[ExI] Usages of the term libertarianism

Rafal Smigrodzki rafal.smigrodzki at gmail.com
Mon Jun 13 21:49:31 UTC 2011

On Thu, Jun 2, 2011 at 12:26 PM, Stefano Vaj <stefano.vaj at gmail.com> wrote:
> I suspect on the contrary that "natural" monopolies do exist. Take for
> instance the IT world, where a good-enough program can establish a
> stronghold simply out of time-to-market, by becoming a de-facto standard
> invulnerable to any technical prowess or lower price by competitors'
> products.

### The history of technology is full of "invulnerable standards" that
succumbed to competitors. Even network standards (IT standards belong
to this group) are open to competition. Think MySpace, AOL, Wang
Computers, Cray Inc., Atari - where are they now?

First-to-market is not something done "simply", or else everybody
would have done it already. Coming up with a product that works
well-enough to fulfill the desires of users even a month earlier than
competitors already provides social value (i.e. satisfaction of
desires) - but failing to keep up with competition quickly dissipates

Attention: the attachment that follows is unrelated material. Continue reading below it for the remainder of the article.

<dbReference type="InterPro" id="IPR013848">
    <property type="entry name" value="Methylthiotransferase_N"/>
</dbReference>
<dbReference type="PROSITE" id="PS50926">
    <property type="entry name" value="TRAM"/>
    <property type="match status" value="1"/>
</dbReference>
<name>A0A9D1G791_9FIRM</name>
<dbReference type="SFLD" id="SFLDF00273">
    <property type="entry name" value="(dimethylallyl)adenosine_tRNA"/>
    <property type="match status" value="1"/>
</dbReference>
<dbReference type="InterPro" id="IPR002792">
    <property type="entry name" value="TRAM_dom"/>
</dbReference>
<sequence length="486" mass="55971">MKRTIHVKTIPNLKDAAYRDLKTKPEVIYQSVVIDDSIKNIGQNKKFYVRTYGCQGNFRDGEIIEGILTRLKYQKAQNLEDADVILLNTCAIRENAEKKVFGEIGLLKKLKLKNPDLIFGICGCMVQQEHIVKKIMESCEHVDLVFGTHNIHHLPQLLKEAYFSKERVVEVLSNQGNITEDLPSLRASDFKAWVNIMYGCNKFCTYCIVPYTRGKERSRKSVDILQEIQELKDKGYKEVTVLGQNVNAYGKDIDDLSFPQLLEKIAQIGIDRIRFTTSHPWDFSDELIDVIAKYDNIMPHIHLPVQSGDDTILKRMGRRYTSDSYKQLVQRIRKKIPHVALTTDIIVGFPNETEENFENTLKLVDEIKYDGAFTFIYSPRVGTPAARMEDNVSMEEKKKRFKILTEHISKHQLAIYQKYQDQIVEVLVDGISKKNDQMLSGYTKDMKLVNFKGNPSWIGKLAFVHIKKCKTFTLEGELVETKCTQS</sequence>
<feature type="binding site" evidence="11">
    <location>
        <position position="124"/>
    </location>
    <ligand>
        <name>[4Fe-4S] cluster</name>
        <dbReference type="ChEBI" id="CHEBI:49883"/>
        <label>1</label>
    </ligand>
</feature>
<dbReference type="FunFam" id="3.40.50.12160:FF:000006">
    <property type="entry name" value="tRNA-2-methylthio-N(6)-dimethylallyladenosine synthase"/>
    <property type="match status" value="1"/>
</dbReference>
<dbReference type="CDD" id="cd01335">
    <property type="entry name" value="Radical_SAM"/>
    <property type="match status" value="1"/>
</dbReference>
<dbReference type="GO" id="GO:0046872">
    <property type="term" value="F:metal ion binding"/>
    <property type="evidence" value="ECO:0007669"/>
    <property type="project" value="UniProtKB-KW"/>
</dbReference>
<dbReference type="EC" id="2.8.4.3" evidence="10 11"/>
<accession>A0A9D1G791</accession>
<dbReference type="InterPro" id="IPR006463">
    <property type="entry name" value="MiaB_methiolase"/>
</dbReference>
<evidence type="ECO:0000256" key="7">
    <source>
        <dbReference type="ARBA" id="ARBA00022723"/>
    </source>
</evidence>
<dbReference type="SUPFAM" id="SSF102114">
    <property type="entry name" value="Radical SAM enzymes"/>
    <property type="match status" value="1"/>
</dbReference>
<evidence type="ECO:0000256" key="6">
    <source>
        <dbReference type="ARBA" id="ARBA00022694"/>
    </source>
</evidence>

the hold on market, as noted above.

> It remains to be seen whether such monopolies should be fought, OTOH.
> According to some theories, funds for private R&D, especially
> breakthrough-oriented R&D, can exist in a market society only inasmuch as
> the market is not perfectly efficient, and allows for some "parasitic" extra
> margins that allow its financing.

### You may be referring to neoclassical theory - it was a great step
forward when it was first formulated but it's clear that it fails to
account for the discovery role of economic activity. IP laws are
sufficient to provide for private R&D (which is the vast majority of
all R&D), no need for cartels there (but then, no need to fight
cartels either).


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